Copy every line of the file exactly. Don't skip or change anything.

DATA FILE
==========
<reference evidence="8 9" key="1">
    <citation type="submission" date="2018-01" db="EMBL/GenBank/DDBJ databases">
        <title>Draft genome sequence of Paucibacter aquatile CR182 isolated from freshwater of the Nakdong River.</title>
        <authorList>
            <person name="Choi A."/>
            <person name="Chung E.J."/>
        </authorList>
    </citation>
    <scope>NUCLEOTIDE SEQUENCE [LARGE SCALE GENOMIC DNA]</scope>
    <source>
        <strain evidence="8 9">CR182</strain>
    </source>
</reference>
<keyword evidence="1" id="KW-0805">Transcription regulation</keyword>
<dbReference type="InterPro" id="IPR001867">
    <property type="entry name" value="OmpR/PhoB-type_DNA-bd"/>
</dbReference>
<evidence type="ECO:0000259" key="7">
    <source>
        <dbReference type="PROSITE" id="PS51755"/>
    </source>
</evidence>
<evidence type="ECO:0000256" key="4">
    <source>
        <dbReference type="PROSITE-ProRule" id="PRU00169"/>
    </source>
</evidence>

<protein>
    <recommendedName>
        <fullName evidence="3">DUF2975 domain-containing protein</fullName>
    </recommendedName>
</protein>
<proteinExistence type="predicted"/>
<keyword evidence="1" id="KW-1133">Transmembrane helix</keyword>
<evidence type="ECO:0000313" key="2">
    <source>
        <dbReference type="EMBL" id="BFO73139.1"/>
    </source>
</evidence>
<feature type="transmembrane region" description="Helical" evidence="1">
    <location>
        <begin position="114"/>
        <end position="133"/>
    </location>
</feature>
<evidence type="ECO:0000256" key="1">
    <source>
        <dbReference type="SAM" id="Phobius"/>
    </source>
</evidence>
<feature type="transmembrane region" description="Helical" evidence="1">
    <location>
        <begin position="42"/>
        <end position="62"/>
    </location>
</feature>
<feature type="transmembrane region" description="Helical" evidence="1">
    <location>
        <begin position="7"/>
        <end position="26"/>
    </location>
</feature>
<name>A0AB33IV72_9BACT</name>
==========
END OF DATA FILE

<reference evidence="8 9" key="1">
    <citation type="submission" date="2018-01" db="EMBL/GenBank/DDBJ databases">
        <title>Draft genome sequence of Paucibacter aquatile CR182 isolated from freshwater of the Nakdong River.</title>
        <authorList>
            <person name="Choi A."/>
            <person name="Chung E.J."/>
        </authorList>
    </citation>
    <scope>NUCLEOTIDE SEQUENCE [LARGE SCALE GENOMIC DNA]</scope>
    <source>
        <strain evidence="8 9">CR182</strain>
    </source>
</reference>
<keyword evidence="1" id="KW-0805">Transcription regulation</keyword>
<dbReference type="InterPro" id="IPR001867">
    <property type="entry name" value="OmpR/PhoB-type_DNA-bd"/>
</dbReference>
<evidence type="ECO:0000259" key="7">
    <source>
        <dbReference type="PROSITE" id="PS51755"/>
    </source>
</evidence>
<evidence type="ECO:0000256" key="4">
    <source>
        <dbReference type="PROSITE-ProRule" id="PRU00169"/>
    </source>
</evidence>

<protein>
    <recommendedName>
        <fullName evidence="3">DUF2975 domain-containing protein</fullName>
    </recommendedName>
</protein>
<proteinExistence type="predicted"/>
<keyword evidence="1" id="KW-1133">Transmembrane helix</keyword>
<evidence type="ECO:0000313" key="2">
    <source>
        <dbReference type="EMBL" id="BFO73139.1"/>
    </source>
</evidence>
<feature type="transmembrane region" description="Helical" evidence="1">
    <location>
        <begin position="114"/>
        <end position="133"/>
    </location>
</feature>
<evidence type="ECO:0000256" key="1">
    <source>
        <dbReference type="SAM" id="Phobius"/>
    </source>
</evidence>
<feature type="transmembrane region" description="Helical" evidence="1">
    <location>
        <begin position="42"/>
        <end position="62"/>
    </location>
</feature>
<feature type="transmembrane region" description="Helical" evidence="1">
    <location>
        <begin position="7"/>
        <end position="26"/>
    </location>
</feature>
<name>A0AB33IV72_9BACT</name>